Monday, 25 February 2013

Right Ho, Jeeves (Jeeves #6)

Paperback, 224 pages
Published November 3rd 2006 by Hard Press (first published October 5th 1934)

140690483X (ISBN13: 9781406904833)
edition language
original title
Right Ho, Jeeves

Has Jeeves Finally Lost His Grip? When Jeeves suggest dreamy, soulful Gussie Fink-Nottle don scarlet tights and a false beard in his bid to capture the affections of soppy Madeline Basset, Wooster decides matters have definitely got out of hand. Especially when it comes to a disagreement over a certain white mess jacket with brass buttons. Taking Jeeves off the case, he embarks on a little plan of his own to bring Madeline and Gussie together. But when things go disastrously wrong who can Bertie turn to in his hour of need but Jeeves?

My Review-
"You know how it is with some girls. They seem to take the stuffing right out of you. I mean to say, there is something about their personality that paralyses the vocal cords and reduces the contents of the brain to cauliflower."

Really who is the master here? Bertie, or Jeeves? I know its Bertie right.But still who is the master here? Bertie’s idiocy or Jeeves’s solutions? There is a tough fight for the title of the master I tell you. It’s so not possible not to hate a Wodehouse book like this which is so rich on jokes like this. When I think of this book what comes alive in my mind is a high class elite party with equally stupid people making sarcastic jokes on one another.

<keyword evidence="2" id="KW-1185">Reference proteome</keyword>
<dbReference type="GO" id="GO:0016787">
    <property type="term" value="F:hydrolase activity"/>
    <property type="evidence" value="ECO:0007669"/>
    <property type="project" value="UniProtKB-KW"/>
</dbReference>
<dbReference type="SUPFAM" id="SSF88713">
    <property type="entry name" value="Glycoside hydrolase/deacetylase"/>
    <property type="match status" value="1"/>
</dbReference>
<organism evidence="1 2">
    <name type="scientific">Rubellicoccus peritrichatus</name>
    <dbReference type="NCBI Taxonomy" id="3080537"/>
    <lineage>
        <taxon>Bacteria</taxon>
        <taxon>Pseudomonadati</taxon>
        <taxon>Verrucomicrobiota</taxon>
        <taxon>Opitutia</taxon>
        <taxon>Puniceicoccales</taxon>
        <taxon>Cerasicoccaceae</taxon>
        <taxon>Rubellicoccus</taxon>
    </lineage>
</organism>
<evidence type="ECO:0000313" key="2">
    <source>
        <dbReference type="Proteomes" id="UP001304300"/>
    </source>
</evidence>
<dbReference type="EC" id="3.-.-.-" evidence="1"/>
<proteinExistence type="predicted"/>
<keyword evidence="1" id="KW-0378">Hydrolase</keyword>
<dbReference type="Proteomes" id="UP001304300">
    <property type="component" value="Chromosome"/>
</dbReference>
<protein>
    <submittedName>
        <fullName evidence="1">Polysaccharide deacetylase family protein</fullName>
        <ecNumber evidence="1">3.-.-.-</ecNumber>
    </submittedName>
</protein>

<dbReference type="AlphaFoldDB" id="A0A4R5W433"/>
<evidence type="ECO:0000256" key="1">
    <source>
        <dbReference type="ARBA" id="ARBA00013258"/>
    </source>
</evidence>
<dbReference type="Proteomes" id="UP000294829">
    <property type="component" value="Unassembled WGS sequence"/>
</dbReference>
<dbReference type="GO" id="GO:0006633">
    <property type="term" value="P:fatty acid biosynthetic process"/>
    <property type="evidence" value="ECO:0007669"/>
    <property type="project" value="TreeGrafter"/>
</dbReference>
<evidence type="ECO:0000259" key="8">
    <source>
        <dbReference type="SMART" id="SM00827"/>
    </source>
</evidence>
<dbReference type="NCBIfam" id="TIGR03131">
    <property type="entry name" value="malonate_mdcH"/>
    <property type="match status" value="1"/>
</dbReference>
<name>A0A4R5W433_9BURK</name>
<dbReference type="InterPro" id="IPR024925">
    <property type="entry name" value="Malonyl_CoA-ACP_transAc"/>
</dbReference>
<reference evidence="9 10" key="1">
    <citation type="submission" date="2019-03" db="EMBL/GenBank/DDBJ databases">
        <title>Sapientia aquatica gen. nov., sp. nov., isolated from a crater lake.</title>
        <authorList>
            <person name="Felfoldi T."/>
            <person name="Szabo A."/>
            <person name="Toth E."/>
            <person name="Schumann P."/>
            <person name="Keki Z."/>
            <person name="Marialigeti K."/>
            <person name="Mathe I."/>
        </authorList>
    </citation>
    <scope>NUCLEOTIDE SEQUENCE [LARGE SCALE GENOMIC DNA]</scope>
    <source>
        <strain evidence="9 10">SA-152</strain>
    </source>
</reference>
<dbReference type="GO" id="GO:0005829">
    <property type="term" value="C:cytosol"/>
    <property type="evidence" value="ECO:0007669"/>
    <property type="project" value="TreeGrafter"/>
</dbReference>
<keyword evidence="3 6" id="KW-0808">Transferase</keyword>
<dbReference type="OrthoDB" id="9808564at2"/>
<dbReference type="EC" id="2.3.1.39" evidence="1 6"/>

Right Ho, Jeeves is chaos. All Jeeves books are but still, here it attains a completely different level. The chaos and the confusion initiate a period of rolling on the floor. The chain of miscommunications and misunderstandings is predictable but doesn’t stop you from reading this one. The romantic angle is still there and that does not make it a romantic comedy. The humor is as usual classic and slapstick.

"Even at normal times Aunt Dahlia's map tended a little towards the crushed strawberry. But never had I seen it take on so pronounced a richness as now. She looked like a tomato struggling for self-expression."
After that, how can one not want to read a book like this?

Reading a Wodehouse book with a chilled tall glass of juice on a summery Sunday afternoon is my new idea of a perfect holiday


Post a Comment